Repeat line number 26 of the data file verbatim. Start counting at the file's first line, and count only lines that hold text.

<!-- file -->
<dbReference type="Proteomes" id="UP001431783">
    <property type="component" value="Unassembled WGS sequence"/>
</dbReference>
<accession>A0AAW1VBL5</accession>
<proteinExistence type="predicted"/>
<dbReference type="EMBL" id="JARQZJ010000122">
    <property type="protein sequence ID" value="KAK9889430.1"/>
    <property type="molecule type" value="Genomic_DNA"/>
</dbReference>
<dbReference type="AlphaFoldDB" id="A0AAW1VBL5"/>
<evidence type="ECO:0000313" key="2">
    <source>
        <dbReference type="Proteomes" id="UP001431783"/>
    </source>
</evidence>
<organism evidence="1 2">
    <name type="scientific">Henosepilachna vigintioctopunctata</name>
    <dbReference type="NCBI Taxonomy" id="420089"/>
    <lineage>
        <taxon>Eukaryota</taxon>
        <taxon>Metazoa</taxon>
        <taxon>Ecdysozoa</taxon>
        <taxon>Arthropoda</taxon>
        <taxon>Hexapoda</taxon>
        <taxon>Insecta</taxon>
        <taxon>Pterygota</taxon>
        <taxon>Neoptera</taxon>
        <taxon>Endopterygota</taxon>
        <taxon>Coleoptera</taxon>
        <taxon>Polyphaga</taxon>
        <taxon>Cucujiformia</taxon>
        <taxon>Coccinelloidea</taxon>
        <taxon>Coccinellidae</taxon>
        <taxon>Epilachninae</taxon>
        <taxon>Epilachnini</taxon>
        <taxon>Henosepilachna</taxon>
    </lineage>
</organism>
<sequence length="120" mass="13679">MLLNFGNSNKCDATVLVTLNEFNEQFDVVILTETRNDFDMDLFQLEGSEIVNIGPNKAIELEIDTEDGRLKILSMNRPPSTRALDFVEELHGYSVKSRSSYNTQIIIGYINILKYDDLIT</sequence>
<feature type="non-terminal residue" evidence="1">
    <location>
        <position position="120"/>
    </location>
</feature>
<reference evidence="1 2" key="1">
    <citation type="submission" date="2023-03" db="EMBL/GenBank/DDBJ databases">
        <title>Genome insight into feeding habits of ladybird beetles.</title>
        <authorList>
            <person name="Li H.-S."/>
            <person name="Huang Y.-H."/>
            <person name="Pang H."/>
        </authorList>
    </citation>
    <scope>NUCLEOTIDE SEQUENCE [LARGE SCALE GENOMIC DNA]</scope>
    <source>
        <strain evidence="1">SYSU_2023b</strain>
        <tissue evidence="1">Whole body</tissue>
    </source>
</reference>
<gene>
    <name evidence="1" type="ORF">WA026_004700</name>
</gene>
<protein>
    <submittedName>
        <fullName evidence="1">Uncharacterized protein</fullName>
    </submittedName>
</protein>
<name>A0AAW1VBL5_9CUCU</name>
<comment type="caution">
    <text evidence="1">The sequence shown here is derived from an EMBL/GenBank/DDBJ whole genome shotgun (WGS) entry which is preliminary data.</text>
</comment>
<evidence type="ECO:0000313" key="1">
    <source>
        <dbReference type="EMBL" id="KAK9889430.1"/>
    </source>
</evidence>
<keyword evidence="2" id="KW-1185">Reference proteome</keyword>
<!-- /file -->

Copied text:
        <taxon>Pterygota</taxon>